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Richard de Nooy

@ Sunday Times Books LIVE

The Gardener of No-Man’s Land

(Homage to the Dutchman with the Bohemian soul)

Dear Guus,

Because you deserve more than a review, this may prove to be less than a review. But I am sure you will forgive me, because I know you would prefer me to speak from the heart, even if is from a thorny thicket off the beaten track. Less poetically – this review may prove to be more about the author and the man, than about your book, De Tuinman van Niemandsland.

The title, The Gardener of No-Man’s Land, is a reference to the Czech nation, who have over the centuries been overrun by Swedes, Turks, Hungarians, Tatars, Prussians, Austrians, Germans, Russians, and now the Dutch, myself included, seeking cheap winter sports resorts. The Czech response to their invaders is vividly encapsulated in the opening quote, which you attribute to movie director Miloš Forman. However, a little web research reveals that Mr. Forman was probably quoting the Nazi Reinhardt Heydrich, who was Reichs Protector of Bohemia in the Second World War. In his first report to the Gestapo, following the occupation of Czechoslovakia, he said: “You have to be careful. If you put pressure on the Russians or Poles, really hard, you will break them. Czechs you will never break, because they bend. They bend and they wait, and if you release the pressure, they swing back.”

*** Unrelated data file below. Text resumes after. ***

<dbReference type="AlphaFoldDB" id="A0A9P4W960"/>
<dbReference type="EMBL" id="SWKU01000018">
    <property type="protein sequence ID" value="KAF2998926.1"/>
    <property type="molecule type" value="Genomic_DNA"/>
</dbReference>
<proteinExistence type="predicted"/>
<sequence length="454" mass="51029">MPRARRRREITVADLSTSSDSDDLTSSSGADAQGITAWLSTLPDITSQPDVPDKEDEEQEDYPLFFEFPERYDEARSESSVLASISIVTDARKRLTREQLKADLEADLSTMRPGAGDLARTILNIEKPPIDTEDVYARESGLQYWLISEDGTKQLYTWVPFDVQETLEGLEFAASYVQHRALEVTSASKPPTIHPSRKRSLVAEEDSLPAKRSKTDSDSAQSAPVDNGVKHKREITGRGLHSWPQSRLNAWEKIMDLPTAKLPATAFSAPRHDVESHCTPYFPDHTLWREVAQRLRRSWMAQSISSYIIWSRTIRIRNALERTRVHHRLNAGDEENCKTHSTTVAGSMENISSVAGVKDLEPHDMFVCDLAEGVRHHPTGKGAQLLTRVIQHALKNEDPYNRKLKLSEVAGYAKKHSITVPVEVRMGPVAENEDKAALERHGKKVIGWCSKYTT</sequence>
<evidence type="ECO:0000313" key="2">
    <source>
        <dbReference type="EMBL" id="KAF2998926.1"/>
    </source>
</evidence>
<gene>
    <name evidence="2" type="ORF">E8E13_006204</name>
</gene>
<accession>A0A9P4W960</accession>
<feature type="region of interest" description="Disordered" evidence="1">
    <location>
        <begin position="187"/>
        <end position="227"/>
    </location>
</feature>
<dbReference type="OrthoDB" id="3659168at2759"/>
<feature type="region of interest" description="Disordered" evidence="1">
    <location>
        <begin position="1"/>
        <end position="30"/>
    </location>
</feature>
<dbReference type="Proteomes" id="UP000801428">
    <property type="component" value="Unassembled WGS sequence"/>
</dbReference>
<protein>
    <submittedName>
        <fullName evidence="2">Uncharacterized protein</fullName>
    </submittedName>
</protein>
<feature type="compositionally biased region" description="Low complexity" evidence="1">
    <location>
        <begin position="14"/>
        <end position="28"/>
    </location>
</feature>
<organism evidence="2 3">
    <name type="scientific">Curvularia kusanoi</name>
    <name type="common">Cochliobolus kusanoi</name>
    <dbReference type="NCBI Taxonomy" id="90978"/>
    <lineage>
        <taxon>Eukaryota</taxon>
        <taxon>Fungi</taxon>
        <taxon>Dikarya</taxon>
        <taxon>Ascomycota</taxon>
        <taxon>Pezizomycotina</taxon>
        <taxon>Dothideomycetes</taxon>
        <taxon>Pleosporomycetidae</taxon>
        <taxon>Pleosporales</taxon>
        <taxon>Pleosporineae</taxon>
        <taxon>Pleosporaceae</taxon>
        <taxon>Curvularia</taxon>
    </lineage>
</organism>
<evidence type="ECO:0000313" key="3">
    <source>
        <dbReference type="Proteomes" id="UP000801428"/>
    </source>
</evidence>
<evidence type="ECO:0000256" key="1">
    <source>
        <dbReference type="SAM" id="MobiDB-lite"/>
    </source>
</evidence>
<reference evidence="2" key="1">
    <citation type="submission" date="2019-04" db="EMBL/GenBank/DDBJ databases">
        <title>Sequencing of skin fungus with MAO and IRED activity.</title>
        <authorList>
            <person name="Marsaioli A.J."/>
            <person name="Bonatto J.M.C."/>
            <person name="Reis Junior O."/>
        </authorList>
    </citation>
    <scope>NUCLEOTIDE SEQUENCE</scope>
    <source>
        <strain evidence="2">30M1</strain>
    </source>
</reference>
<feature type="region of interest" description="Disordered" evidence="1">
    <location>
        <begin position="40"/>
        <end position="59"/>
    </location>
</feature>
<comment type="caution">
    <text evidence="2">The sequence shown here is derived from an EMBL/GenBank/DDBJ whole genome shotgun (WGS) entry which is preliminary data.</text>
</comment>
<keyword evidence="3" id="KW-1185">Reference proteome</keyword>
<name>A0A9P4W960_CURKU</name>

Then again, Heydrich may have been quoting one of the inhabitants of Lidice, who populate your book. But that is unlikely, because they are certainly not a talkative bunch, and I think you will agree that the ability to bend and wait depends largely on your ability to ignore the fact that you are bending and waiting. And so the characters in your book seem trapped in a state of perpetual oblivion, in which all emotion has been reduced to rituals that seem more in synch with the forces of nature than with the dynamics of society. Your book captures this to perfection. A river comes to mind. Not a white-water ride or even a languid float downriver, but a daily visit to the same spot on the bank. The beauty lies in the subtle changes from day to day, the languorous pace, the occasional bits of flotsam and jetsam that wash up on the shore, and indeed, if you wait long enough, you will eventually see the body of your enemy drift by, as the ancient Chinese proverb promises.

That said, your book seems out of synch with the man I have come to know. Much like myself, you seem intent on moving and shaping your world, without making concessions to the all too familiar demands and wishes of that world. Your knowledge, generosity and energy are astounding, your CV and globe-spanning network are awe-inspiring, you have been in the company of many of the world’s greatest writers. I can boast none of these things, but during one of our conversations, you suggested we are both vrije vogels, free birds, who chart their own course, unshackled, oblivious of borders. But I sometimes fear we are of a flightless, water-bound species, swimming against the tide, fighting to get where we need to go. Perhaps we should stop thrashing and let the current carry us gently downstream, to deposit us wherever it sees fit. Then again, you seem to have found peace in your writing, in your leisurely stroll down to the river’s edge, where you gently bend and wait, to swing back twice as hard. I shall try to capture some of that Bohemian soul this winter, when I next invade Rokytnice nad Jizerou. But I fear the Czechs will be as unwilling as ever to reveal their secrets.

(Guus Bauer’s book De Tuinman van Niemandsland is published by Signatuur.)

 

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